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Jean Baudrillard (1929–2007)

A French theorist, Jean Baudrillard is associated with postmodern and poststructuralist theory. His work combines philosophy, social theory, and an idiosyncratic cultural metaphysics that reflects on key events of phenomena of the epoch.

He was an extremely prolific author who published over 50 books and commented on cultural and sociological phenomena of the contemporary era, including

Distinctions of gender, race, and class that structured modern societies in a new postmodern consumer, media, and high-tech society;

The roles of art and aesthetics;

Fundamental changes in politics, culture, and human beings; and The impact of new media, information, and cybernetic technologies on the creation of a qualitatively different social order, providing fundamental mutations of human and social life. Baudrillard worked in the fields of social theory, semiology, and psychoanalysis in the 1960s and published his first book, The System of Objects, in 1968 (1996), followed by a book on The Consumer Society in 1970 (1998), and For a Critique of the Political Economy of the Sign in 1972 (1981).

Combining semiological studies, Marxian political economy, and sociology of the consumer society, Baudrillard began the task of exploring the system of objects and signs which forms our everyday life.

He described the meanings invested in the objects of everyday life and the structural system through which objects were organized into a new, modern society.

Commodities are bought and displayed, as much for their sign-value as their use-value, and that the phenomenon of sign-value has become an essential constituent of the commodity and consumption in the consumer society.

The discourse of ''the end'' signifies a postmodern break or rupture in history. We are now in a new era of simulation in which social reproduction replaces production as the organizing form of society. For him modern societies are organized around the production and consumption of commodities, while postmodern societies are organized around simulation and the play of images and signs, denoting a situation in which codes, models, and signs are the organizing forms of a new social order where simulation rules.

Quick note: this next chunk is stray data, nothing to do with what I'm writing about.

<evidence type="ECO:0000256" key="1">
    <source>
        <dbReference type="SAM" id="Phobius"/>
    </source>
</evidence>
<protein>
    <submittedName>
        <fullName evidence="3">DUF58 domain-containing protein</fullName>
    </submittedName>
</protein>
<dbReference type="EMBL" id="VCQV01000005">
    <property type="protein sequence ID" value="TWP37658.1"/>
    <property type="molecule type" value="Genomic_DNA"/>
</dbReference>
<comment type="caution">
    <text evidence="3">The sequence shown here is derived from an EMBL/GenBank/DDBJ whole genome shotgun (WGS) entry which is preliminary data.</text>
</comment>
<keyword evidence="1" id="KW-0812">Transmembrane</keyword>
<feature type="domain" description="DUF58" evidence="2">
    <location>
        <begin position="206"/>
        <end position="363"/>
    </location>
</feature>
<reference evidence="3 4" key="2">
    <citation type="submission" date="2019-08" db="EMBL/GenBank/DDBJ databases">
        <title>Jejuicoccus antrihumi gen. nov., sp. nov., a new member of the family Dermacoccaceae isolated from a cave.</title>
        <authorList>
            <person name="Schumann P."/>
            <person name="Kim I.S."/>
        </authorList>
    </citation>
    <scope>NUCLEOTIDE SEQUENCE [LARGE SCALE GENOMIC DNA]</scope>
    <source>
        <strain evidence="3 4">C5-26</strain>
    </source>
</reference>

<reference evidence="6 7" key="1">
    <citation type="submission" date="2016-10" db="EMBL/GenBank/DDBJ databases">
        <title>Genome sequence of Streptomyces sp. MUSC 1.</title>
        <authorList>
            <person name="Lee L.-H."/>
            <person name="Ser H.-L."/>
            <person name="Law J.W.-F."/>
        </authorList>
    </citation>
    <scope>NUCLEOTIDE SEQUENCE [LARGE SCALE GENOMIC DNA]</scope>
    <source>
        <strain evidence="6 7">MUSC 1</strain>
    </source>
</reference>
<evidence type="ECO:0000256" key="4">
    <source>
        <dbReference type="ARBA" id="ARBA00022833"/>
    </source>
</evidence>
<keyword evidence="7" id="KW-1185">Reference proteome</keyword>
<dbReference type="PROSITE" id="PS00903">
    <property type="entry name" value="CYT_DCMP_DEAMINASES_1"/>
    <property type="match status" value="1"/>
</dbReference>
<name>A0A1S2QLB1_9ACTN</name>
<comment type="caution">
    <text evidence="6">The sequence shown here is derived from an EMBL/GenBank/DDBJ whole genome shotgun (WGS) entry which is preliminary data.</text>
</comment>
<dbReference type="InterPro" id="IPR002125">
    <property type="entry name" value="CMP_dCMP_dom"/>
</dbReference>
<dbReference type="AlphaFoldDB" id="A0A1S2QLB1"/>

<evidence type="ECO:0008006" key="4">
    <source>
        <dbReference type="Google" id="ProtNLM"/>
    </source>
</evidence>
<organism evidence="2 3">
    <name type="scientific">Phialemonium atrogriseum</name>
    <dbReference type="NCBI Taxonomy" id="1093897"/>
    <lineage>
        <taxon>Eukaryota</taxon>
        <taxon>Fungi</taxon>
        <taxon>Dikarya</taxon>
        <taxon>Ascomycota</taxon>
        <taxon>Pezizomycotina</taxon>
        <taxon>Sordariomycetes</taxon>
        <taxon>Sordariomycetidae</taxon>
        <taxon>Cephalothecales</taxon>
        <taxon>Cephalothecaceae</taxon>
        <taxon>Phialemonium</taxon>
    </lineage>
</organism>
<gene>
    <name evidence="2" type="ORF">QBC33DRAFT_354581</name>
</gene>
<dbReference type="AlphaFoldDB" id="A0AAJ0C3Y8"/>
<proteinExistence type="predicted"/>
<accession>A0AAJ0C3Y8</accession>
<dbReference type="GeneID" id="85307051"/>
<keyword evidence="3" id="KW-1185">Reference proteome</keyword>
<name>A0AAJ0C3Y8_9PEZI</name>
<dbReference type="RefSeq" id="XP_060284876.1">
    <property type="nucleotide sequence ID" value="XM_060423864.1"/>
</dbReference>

His postmodern universe is one of hyper reality in which entertainment, information, and communication technologies provide experiences more intense and involving than the scenes of banal everyday life, as well as the codes and models that structure everyday life. The realm of the hyper- real (i.e., media simulations of reality, Disneyland and amusement parks, malls and consumer fantasy- lands, TV sports, and other excursions into ideal worlds) is more real than real, whereby the models, images, and codes of the hyper real come to control thought and behavior.

Baudrillard, J. (1983a) Simulations. Semiotext(e), New York.
Baudrillard, J. (1993) [1976] Symbolic Exchange and Death. Sage, London.
Baudrillard, J. (2002) The Spirit of Terrorism: And Requiem for the Twin Towers. Verso, London.